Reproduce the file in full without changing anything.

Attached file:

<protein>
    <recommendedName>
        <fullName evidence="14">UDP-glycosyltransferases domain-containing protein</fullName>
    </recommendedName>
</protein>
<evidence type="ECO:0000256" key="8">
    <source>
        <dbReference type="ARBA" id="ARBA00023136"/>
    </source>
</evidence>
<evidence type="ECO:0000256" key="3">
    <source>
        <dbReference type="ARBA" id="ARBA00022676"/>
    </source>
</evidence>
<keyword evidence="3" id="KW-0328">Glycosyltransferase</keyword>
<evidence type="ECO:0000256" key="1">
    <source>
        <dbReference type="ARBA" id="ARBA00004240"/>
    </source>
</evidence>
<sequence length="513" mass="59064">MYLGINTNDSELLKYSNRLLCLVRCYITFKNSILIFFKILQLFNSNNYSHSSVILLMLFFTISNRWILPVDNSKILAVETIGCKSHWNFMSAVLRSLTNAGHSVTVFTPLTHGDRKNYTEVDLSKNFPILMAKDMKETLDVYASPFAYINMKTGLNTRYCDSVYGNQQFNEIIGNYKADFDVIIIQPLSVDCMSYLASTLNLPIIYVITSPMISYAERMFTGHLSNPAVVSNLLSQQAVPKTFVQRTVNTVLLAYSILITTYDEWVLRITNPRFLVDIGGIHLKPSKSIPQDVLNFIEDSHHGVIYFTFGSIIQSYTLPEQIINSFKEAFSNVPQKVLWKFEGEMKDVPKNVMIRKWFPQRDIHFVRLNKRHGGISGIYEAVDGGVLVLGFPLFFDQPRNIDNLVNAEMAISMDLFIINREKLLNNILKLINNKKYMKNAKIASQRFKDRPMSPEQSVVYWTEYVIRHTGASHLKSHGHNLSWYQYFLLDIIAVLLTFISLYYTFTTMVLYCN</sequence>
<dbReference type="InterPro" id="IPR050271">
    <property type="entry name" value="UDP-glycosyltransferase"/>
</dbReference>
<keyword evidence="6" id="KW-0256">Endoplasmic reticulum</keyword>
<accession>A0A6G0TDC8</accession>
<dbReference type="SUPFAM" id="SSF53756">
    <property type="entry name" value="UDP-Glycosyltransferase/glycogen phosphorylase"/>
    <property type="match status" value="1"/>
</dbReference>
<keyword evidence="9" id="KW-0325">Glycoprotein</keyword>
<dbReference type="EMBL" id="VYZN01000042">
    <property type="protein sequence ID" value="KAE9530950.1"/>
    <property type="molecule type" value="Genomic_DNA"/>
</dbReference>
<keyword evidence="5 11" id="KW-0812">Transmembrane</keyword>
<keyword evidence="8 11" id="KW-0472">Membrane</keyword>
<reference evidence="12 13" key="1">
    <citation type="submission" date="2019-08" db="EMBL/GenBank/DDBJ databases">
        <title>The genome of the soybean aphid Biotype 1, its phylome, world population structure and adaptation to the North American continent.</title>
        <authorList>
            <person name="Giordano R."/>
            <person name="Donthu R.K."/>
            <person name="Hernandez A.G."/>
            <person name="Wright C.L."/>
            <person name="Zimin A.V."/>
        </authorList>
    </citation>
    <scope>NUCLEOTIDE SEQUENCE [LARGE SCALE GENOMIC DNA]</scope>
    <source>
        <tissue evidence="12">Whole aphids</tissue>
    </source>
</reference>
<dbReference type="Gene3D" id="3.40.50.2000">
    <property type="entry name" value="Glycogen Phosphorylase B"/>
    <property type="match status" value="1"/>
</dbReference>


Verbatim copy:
<protein>
    <recommendedName>
        <fullName evidence="14">UDP-glycosyltransferases domain-containing protein</fullName>
    </recommendedName>
</protein>
<evidence type="ECO:0000256" key="8">
    <source>
        <dbReference type="ARBA" id="ARBA00023136"/>
    </source>
</evidence>
<evidence type="ECO:0000256" key="3">
    <source>
        <dbReference type="ARBA" id="ARBA00022676"/>
    </source>
</evidence>
<keyword evidence="3" id="KW-0328">Glycosyltransferase</keyword>
<evidence type="ECO:0000256" key="1">
    <source>
        <dbReference type="ARBA" id="ARBA00004240"/>
    </source>
</evidence>
<sequence length="513" mass="59064">MYLGINTNDSELLKYSNRLLCLVRCYITFKNSILIFFKILQLFNSNNYSHSSVILLMLFFTISNRWILPVDNSKILAVETIGCKSHWNFMSAVLRSLTNAGHSVTVFTPLTHGDRKNYTEVDLSKNFPILMAKDMKETLDVYASPFAYINMKTGLNTRYCDSVYGNQQFNEIIGNYKADFDVIIIQPLSVDCMSYLASTLNLPIIYVITSPMISYAERMFTGHLSNPAVVSNLLSQQAVPKTFVQRTVNTVLLAYSILITTYDEWVLRITNPRFLVDIGGIHLKPSKSIPQDVLNFIEDSHHGVIYFTFGSIIQSYTLPEQIINSFKEAFSNVPQKVLWKFEGEMKDVPKNVMIRKWFPQRDIHFVRLNKRHGGISGIYEAVDGGVLVLGFPLFFDQPRNIDNLVNAEMAISMDLFIINREKLLNNILKLINNKKYMKNAKIASQRFKDRPMSPEQSVVYWTEYVIRHTGASHLKSHGHNLSWYQYFLLDIIAVLLTFISLYYTFTTMVLYCN</sequence>
<dbReference type="InterPro" id="IPR050271">
    <property type="entry name" value="UDP-glycosyltransferase"/>
</dbReference>
<keyword evidence="6" id="KW-0256">Endoplasmic reticulum</keyword>
<accession>A0A6G0TDC8</accession>
<dbReference type="SUPFAM" id="SSF53756">
    <property type="entry name" value="UDP-Glycosyltransferase/glycogen phosphorylase"/>
    <property type="match status" value="1"/>
</dbReference>
<keyword evidence="9" id="KW-0325">Glycoprotein</keyword>
<dbReference type="EMBL" id="VYZN01000042">
    <property type="protein sequence ID" value="KAE9530950.1"/>
    <property type="molecule type" value="Genomic_DNA"/>
</dbReference>
<keyword evidence="5 11" id="KW-0812">Transmembrane</keyword>
<keyword evidence="8 11" id="KW-0472">Membrane</keyword>
<reference evidence="12 13" key="1">
    <citation type="submission" date="2019-08" db="EMBL/GenBank/DDBJ databases">
        <title>The genome of the soybean aphid Biotype 1, its phylome, world population structure and adaptation to the North American continent.</title>
        <authorList>
            <person name="Giordano R."/>
            <person name="Donthu R.K."/>
            <person name="Hernandez A.G."/>
            <person name="Wright C.L."/>
            <person name="Zimin A.V."/>
        </authorList>
    </citation>
    <scope>NUCLEOTIDE SEQUENCE [LARGE SCALE GENOMIC DNA]</scope>
    <source>
        <tissue evidence="12">Whole aphids</tissue>
    </source>
</reference>
<dbReference type="Gene3D" id="3.40.50.2000">
    <property type="entry name" value="Glycogen Phosphorylase B"/>
    <property type="match status" value="1"/>
</dbReference>